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Types of the Last Will and Testament in New Hampshire
Dying without a will means one thing: the state declares your estate intestate by invoking the intestacy laws. In simpler terms, the state takes over the distribution of your property. Once this happens, none of your spoken wishes matter and your spouse or closest blood relatives inherit your estate even if you haven’t been a close family.
A last will and testament refers to a legal instrument that communicates your wishes regarding asset distribution. With it, you get to name the persons you like or the deserving ones as the beneficiaries of your estate. The best part is that you have complete autonomy over who gets a piece of your estate and who does not.
Besides property distribution, the last will controls who gets guardianship for your minor children in your absence as well as the person who manages your estate, pay of taxes and debts before distributing your assets.
Being a legal instrument, the court recognizes it. As long as you meet the requirements that make a last will valid, your wishes will be observed however absurd they appear.
Do you need a last will when you have a living will?
Yes. These two documents hold your wishes for when you are unable to make decisions for yourself. However, the last will is only effectuated after your death because it holds directives on what you wish to happen to your assets and children upon your demise. On the other hand, the living will honors your directives while you are alive, often when you are incapacitated.
Conditions for the validity of a last will
As per the conditions of code section 551:1, et seq., the person creating the last will, the testator, should be at least 18 years and of sound mind. The will, often created from a free New Hampshire last will and testament form should be in writing although the state accepts oral or nuncupative laws if created by the mariners, military service persons, or seamen when at sea and when planning to dispose of their property. Handwritten wills are unacceptable.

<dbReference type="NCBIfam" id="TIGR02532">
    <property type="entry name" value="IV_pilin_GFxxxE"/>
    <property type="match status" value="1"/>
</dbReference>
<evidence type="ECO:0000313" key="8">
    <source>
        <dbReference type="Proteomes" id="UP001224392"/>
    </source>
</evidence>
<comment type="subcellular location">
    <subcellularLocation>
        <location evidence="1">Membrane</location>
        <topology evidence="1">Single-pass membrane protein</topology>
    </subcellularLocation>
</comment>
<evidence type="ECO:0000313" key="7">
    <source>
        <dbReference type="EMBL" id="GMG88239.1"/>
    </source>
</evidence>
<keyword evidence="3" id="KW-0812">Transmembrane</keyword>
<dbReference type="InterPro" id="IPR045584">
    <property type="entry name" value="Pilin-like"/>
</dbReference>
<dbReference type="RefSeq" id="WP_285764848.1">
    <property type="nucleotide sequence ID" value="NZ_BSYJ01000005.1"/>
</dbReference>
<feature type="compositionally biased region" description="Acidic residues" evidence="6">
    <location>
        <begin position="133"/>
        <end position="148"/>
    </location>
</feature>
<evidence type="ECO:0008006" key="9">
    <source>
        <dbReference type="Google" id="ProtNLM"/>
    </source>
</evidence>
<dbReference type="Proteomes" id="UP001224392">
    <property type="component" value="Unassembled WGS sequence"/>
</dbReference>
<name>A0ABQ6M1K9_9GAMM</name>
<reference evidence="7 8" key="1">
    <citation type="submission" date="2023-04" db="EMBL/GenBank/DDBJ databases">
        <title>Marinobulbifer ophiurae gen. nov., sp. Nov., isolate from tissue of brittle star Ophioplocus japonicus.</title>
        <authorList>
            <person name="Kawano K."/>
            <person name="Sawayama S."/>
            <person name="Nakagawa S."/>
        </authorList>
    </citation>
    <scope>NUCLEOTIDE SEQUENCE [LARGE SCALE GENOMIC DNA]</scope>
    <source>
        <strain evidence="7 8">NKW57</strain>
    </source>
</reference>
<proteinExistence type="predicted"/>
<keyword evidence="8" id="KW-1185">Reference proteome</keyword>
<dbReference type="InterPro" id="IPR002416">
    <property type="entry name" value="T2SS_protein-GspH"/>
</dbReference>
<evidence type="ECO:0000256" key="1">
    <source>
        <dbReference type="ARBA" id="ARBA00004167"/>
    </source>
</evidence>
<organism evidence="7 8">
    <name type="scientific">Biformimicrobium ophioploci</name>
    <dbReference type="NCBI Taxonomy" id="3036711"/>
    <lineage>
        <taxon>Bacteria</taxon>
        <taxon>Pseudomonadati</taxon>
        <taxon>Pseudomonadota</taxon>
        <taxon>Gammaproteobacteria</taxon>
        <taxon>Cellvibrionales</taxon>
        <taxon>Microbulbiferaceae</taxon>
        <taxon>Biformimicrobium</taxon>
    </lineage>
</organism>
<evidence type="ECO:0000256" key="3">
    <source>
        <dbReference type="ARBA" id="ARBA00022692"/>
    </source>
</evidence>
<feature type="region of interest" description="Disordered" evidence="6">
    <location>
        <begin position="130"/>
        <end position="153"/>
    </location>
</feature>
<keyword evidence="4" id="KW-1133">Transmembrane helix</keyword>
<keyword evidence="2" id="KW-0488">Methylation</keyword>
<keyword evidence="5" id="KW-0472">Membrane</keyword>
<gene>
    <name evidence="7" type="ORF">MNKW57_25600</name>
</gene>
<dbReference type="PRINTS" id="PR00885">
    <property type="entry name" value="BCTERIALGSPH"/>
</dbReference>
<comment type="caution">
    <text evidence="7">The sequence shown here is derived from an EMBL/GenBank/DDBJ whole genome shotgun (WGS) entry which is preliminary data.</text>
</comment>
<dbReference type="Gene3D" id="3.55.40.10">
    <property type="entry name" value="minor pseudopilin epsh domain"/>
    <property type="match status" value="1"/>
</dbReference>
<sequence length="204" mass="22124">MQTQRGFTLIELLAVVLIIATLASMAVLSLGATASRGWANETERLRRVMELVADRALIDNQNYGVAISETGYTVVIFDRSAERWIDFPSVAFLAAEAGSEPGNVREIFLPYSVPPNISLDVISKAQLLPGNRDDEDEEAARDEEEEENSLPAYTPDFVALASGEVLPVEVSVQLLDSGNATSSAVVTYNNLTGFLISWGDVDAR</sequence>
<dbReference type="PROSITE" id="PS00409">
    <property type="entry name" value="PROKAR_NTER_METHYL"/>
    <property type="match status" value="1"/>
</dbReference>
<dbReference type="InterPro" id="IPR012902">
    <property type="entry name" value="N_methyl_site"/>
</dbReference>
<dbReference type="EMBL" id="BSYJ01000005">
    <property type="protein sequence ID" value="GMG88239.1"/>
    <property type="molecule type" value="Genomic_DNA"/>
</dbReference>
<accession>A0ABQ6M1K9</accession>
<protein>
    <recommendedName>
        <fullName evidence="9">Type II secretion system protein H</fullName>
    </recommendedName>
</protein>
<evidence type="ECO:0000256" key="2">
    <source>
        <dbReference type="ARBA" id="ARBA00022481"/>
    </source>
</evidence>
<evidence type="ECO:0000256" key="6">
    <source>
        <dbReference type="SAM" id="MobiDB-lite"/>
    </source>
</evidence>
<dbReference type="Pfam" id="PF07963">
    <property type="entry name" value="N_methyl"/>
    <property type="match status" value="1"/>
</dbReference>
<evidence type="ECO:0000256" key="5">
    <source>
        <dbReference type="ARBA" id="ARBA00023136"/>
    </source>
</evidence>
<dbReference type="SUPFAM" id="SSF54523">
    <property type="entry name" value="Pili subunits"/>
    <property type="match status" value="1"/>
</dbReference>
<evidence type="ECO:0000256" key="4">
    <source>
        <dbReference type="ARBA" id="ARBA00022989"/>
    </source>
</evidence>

Also, the testator has to sign the free last will and testament in New Hampshire in the presence of 2 or more witnesses. The witnesses to the signing of the will should not be beneficiaries of the estate.
After an individual passes away, the will should be filed with the probate court within 30 days after passing. After filing, the appointed executor gets the official rights to oversee the management and eventually the distribution of assets. Note that the state requires the estate to remain open for a minimum of 6 months after a testator’s demise to give creditors time to make their claims against the estate.
Also, the state provides an alternative summary distribution of assets, as well as a waiver of the administration process in place of the comprehensive probate process when you need to speed up the asset distribution process.
Types of Wills
Since you can use the will for almost anything, from child protection asset distribution to asset protection and setting up of trusts, you will come across varying types of wills. Leading types of wills include:
Though it isn’t as simple as it sounds, this will shows that all your assets are inherited outright by your named beneficiaries, and you do not create a protective trust for your assets or even kids.
Simple wills come in handy if you do not have minor children requiring guardianship or the setting up of an irrevocable testamentary trust. You could also use it if you don’t have any adult children who could be affected by a divorce or creditors, if your estate is small, or if you are not worried about a will challenge.
You could also execute a simple will if you have no estate planning for a second marriage or a blended family, if you don’t want to avoid the probate process, or if you don’t have Alzheimer’s or dementia. It also applies to persons with no need for plans around special needs dependents.
This will is the opposite of the simple will. It meets your requirements when you need to set up a trust to protect your kids, assets, or spouse.
If you have minor kids, you could use this will to create an irrevocable trust and to name a guardian for them. You could also use it for business succession planning, setting up a special needs trust, keeping assets in the family using a dynasty trust, or to shelter those assets for your spouse in a disclaimer trust.
The complex will also comes in handy when you have a large estate that requires tax planning or when you need to accumulate your assets. Lastly, consider this will if you have a blended family or a second marriage.
Without a will, the state decides what happens to your estate. In New Hampshire, your surviving spouse inherits the entire estate unless you share kids with the spouse where the spouse will inherit the first 0,000 from the estate and half of what remains.
However, if you have kids from another relationship, the proportions change. With no kids in the picture, your parents are entitled to the estate, so they share it with the spouse.
With no spouse, kids or parents, your closest relatives inherit the estate, often siblings and grandparents.
Do you live in Concord, Manchester, Portsmouth, Nashua, Salem, Rochester, or any other city of New Hampshire? Wherever you are, you could get our free last will and testament forms online today. Get started now to protect your legacy.